Keep your cool
From clinical-strength antiperspirants to Botox, how to stay dry this summer
Serious Sweat Rx
Of course, soaking through your shirt constantly is very different than dripping exclusively during a heat wave or spinning class. "If you can't control wetness even with a clinical antiperspirant, then you probably need to see a doctor," says Greg Van Dyke, M.D., a board-certified dermatologist at Ava MD in Beverly Hills.
About one in five people suffer from excessive sweating, or hyperhidrosis, a disorder that's caused by overactive adrenaline production. Interestingly, those afflicted may have less of a problem with odor than the rest of the population, as their overproduction of sweat flushes bacteria away from the underarms. Hyperhidrosis remedies range from potent prescription antiperspirants to more invasive and costly procedures such as Botox (about $1,000 to $1,500 per treatment), which requires multiple injections into the sweat glands, or MiraDry ($4,000 for two treatments), which shrinks sweat glands with a microwave-energy device.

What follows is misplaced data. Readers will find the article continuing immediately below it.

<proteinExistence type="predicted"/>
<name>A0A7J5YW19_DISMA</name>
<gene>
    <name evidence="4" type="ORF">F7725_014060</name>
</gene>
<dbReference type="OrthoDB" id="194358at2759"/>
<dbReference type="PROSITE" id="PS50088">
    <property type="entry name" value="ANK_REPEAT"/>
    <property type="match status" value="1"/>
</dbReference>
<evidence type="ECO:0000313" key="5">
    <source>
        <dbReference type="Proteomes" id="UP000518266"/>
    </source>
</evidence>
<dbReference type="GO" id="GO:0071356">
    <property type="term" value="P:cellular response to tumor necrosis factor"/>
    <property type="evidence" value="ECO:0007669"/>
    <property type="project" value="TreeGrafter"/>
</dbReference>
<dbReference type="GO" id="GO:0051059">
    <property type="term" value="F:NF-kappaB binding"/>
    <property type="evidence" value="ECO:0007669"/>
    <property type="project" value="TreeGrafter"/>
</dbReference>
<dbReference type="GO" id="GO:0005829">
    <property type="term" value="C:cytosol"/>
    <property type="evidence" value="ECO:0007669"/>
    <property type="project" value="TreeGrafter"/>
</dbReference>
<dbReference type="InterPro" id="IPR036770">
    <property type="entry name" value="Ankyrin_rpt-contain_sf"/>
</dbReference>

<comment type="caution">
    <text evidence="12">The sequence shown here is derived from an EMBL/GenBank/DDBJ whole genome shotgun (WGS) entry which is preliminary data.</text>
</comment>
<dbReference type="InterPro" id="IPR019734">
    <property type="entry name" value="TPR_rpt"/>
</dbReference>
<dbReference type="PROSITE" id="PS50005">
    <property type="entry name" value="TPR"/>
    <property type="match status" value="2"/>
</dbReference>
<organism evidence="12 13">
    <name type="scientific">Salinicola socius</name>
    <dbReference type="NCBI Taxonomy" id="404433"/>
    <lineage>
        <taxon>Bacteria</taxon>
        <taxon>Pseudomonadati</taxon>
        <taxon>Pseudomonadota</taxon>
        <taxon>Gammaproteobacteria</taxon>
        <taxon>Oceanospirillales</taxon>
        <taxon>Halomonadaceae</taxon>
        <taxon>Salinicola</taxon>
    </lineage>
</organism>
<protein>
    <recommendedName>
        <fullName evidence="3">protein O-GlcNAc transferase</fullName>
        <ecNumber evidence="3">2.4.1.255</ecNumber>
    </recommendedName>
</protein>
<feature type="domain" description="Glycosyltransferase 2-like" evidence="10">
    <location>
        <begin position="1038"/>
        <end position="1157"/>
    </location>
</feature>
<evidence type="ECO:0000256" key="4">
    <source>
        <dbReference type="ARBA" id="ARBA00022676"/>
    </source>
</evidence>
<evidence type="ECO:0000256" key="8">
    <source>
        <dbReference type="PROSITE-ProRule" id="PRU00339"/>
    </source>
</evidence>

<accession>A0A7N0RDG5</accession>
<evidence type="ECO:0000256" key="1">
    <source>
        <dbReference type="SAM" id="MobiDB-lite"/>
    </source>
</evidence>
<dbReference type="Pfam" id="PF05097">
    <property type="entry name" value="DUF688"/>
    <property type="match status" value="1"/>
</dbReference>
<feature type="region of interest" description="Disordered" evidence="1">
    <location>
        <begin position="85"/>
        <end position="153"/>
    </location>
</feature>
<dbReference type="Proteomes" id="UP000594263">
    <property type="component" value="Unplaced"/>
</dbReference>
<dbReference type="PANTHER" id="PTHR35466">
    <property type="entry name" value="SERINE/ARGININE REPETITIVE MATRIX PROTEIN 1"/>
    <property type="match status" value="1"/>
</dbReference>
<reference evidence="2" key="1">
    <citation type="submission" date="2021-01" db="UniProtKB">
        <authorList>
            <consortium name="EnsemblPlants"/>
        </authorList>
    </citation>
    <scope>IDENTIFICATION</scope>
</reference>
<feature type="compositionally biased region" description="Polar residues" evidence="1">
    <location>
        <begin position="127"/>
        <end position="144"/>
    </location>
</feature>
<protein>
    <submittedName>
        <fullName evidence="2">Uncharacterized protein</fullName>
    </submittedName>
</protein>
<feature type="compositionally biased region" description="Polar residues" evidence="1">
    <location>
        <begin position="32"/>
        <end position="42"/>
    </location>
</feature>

Botox works by temporarily cutting off the connection between the nerve and glands, ceasing perspiration. "Some patients swear they don't sweat at all [after the treatment], and others say it becomes more normal. The downside is it's only temporary and, depending on the person, needs to be maintained at least every four months," says Bruce Katz, M.D., a board-certified dermatologist and director of Juva Skin and Laser Center in New York City.
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